Would it be possible to write a sniff for param line count > 1? It seems like that would take care of the cases where inline comments or blank lines exist inside the function call.

#17 @jrf
16 months ago

@pento

Let's move the implementation discussion to the WPCS ticket please.

Would it be possible to write a sniff for param line count > 1? It seems like that would take care of the cases where inline comments or blank lines exist inside the function call.

The determination is not a problem, the "should an error/warning be thrown" bit, is.

This ticket was mentioned in Slack in #core-committers by pento. View the logs.


16 months ago

#19 @pento
16 months ago

  • Resolution set to fixed
  • Status changed from assigned to closed

In 43571:

Coding Standards: Upgrade WPCS to 1.0.0

WPCS 1.0.0 includes a bunch of new auto-fixers, which drops the number of coding standards issues across WordPress significantly. Prior to running the auto-fixers, there were 15,312 issues detected. With this commit, we now drop to 4,769 issues.

This change includes three notable additions:

  • Multiline function calls must now put each parameter on a new line.
  • Auto-formatting files is now part of the grunt precommit script.
  • Auto-fixable coding standards issues will now cause Travis failures.

Fixes #44600.

#20 @jrf
16 months ago

Would it be an idea to put WPCS on the agenda for a core chat in the near future ? And if so, which core chat would be the best one to use ?
Or should there maybe be a dedicated bi-monthly Core CS chat ?

Aside from the above mentioned ruleset changes - which are basically a foregone conclusion -, there are a number of other sniffs in the WordPress-Extra ruleset which are good candidates to be moved to the WordPress-Core ruleset and some issues which could use some more discussion before a sniff can be written for them.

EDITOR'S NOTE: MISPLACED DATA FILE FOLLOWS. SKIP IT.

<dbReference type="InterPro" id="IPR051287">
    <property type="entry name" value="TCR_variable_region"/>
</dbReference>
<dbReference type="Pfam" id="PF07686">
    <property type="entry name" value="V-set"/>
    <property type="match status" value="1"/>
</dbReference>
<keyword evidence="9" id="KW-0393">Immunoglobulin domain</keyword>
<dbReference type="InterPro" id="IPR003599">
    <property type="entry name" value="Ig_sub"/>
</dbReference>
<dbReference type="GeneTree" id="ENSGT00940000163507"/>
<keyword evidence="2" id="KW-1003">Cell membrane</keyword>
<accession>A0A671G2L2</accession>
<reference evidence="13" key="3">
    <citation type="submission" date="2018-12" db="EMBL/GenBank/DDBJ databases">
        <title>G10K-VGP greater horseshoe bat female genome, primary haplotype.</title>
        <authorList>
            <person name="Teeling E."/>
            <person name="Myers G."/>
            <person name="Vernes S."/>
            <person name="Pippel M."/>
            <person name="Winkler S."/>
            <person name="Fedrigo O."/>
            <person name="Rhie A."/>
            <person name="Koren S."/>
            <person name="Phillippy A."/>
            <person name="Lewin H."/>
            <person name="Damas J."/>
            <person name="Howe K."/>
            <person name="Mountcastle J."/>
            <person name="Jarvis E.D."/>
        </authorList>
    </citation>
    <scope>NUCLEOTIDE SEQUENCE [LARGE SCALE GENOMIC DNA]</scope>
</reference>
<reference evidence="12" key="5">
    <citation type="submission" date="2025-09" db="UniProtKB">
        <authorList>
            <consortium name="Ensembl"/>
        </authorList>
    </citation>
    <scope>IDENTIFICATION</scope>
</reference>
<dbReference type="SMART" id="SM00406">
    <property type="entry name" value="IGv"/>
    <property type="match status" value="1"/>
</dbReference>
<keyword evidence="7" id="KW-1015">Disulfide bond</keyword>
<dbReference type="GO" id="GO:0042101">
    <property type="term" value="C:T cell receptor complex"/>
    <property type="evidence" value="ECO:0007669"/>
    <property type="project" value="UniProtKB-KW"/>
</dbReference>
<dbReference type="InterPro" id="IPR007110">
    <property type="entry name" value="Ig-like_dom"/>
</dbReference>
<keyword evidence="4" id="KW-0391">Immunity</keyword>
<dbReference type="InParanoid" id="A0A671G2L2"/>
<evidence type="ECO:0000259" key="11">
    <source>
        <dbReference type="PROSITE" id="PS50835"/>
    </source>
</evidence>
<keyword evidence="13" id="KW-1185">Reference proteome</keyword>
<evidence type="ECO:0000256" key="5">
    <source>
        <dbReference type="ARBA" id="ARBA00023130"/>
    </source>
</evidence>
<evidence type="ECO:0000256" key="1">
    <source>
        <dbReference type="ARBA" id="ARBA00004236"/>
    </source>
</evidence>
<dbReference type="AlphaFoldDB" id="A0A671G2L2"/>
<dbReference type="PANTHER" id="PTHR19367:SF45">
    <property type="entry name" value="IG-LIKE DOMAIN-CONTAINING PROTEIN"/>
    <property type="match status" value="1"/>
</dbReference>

We could also discuss how to bring the non-autofixable issues down further in such a chat.

#21 @pento
16 months ago

Let's schedule a Core CS chat, we can mention that it's happening in the Core chat, so folks are aware.

I agree that it'd be valuable to go through WordPress-Extra and see what we can move to WordPress-Core, as well as any other discussion that comes up.

This ticket was mentioned in Slack in #core-coding-standards by jrf. View the logs.


15 months ago

#23 @jorbin
14 months ago

In 43684:

Build/Test: Update dependencies for 5.0

Updates package dependencies to more modern versions, also adds .nvmrc and package-lock.json as followups to [43683] and [43571].

See #44600.
Fixes #45064.

#24 @pento
14 months ago

  • Milestone changed from 5.0 to 5.1

#25 in reply to: ↑ description @netweb
14 months ago

  • Milestone changed from 5.1 to 5.0
  • Resolution fixed deleted
  • Status changed from closed to reopened

Replying to pento:

  • Create a Grunt precommit task to run composer format on any changed PHP files.

As part of adding PHPCS to the 5.0 branch reopening and moving back to the 5.0 milestone to add the above Grunt task

#26 @pento
13 months ago

  • Milestone changed from 5.0 to 5.1
  • Resolution set to fixed
  • Status changed from reopened to closed

Moving back to 5.1 and re-closing, as this isn't going to make it into 5.0.

#27 @atimmer
12 months ago

In 43977:

Build/Test: Update dependencies for 5.0

Updates package dependencies to more modern versions, also adds .nvmrc and package-lock.json as followups to [43683] and [43571].

Merge notes: trunk already had an identical .nvmrc. package-lock.json exists in trunk, but has some changes based on the dependency updates.

Props jorbin.
Merges [43684], [43685] and [43686] to trunk.
See #44600.
Fixes #45064.